TWO thirds of the Bank of England’s monetary policy committee (MPC) still oppose moves to normalise interest rates, despite rising price pressures.
The Bank expects inflation in the coming months to exceed its February predictions, it said yesterday.
“There remained a significant risk that inflation would exceed five per cent,” the MPC’s minutes revealed.
However, voting at the Bank’s April meeting showed no change from the previous two months, and analysts see little prospect of the MPC changing its dovish approach in the near term.
“We no longer expect a 0.25 per cent hike in May and instead forecast the first rate increase to be in August,” Barclays Capital responded.
“Crucially, there is no phrase in the MPC’s minutes which suggests members are awaiting the May Inflation Report meeting as a trigger to vote for a hike,” noted Citigroup’s Michael Saunders.
“The absence of any such phrase this time reinforces the likelihood that the MPC will probably not hike in May unless new upside risks to growth or inflation emerge.”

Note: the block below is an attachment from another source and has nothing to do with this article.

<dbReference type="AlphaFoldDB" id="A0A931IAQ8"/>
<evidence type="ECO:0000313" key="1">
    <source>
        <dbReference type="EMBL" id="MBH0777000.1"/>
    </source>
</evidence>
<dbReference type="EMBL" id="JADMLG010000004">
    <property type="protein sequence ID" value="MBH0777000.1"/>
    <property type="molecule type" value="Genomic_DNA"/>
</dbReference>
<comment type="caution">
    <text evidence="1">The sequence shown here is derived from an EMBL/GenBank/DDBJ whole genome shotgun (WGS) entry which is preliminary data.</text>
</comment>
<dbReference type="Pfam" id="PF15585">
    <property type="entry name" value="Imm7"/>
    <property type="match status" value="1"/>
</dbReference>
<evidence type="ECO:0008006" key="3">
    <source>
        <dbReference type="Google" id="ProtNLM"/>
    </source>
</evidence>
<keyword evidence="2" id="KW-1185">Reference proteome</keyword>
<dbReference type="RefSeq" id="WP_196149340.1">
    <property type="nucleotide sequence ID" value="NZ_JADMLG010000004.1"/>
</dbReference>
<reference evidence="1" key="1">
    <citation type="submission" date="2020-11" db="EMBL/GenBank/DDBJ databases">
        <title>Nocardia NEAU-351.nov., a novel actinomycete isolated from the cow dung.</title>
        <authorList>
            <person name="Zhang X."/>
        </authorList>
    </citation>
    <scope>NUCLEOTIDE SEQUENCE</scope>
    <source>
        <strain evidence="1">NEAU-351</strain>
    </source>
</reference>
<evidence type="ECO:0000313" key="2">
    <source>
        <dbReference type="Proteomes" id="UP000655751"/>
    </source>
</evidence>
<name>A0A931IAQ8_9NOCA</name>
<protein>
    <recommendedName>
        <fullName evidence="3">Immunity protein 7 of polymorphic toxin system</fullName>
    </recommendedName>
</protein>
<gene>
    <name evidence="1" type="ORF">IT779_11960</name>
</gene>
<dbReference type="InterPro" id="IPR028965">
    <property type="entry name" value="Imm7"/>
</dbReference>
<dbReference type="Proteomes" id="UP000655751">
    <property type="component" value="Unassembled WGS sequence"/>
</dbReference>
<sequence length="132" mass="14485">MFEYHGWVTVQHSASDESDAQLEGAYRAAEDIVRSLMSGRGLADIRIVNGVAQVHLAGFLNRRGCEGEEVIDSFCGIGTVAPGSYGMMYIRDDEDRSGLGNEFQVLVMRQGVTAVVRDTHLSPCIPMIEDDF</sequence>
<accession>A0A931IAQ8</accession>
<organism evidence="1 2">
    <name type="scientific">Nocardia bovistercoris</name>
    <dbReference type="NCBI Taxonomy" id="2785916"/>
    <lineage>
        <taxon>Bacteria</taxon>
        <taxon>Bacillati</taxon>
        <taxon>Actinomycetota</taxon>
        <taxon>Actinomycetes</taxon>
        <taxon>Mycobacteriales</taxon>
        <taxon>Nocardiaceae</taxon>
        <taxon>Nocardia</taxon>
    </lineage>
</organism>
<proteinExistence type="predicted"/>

Only three of the nine-member panel voted for a rise in rates: Andrew Sentance again favouring a 0.5 per cent hike, and Martin Weale and Spencer Dale both voting for a 0.25 per cent tightening.
Weale and Spencer “regarded the matter as finely balanced… given the weakness of the real economy and the uncertainty facing the outlook,” the minutes said.
“Clearly Dale and Weale are closer to those voting for no change than they are to Sentance on the basis of these minutes,” commented Sam Hill of RBC Capital Markets.
May’s meeting marks the end of arch-hawk Andrew Sentance’s term on the MPC. Sentance will be replaced by Goldman Sachs economist Ben Broadbent.
Chief dove Adam Posen continued to vote for more quantitative easing.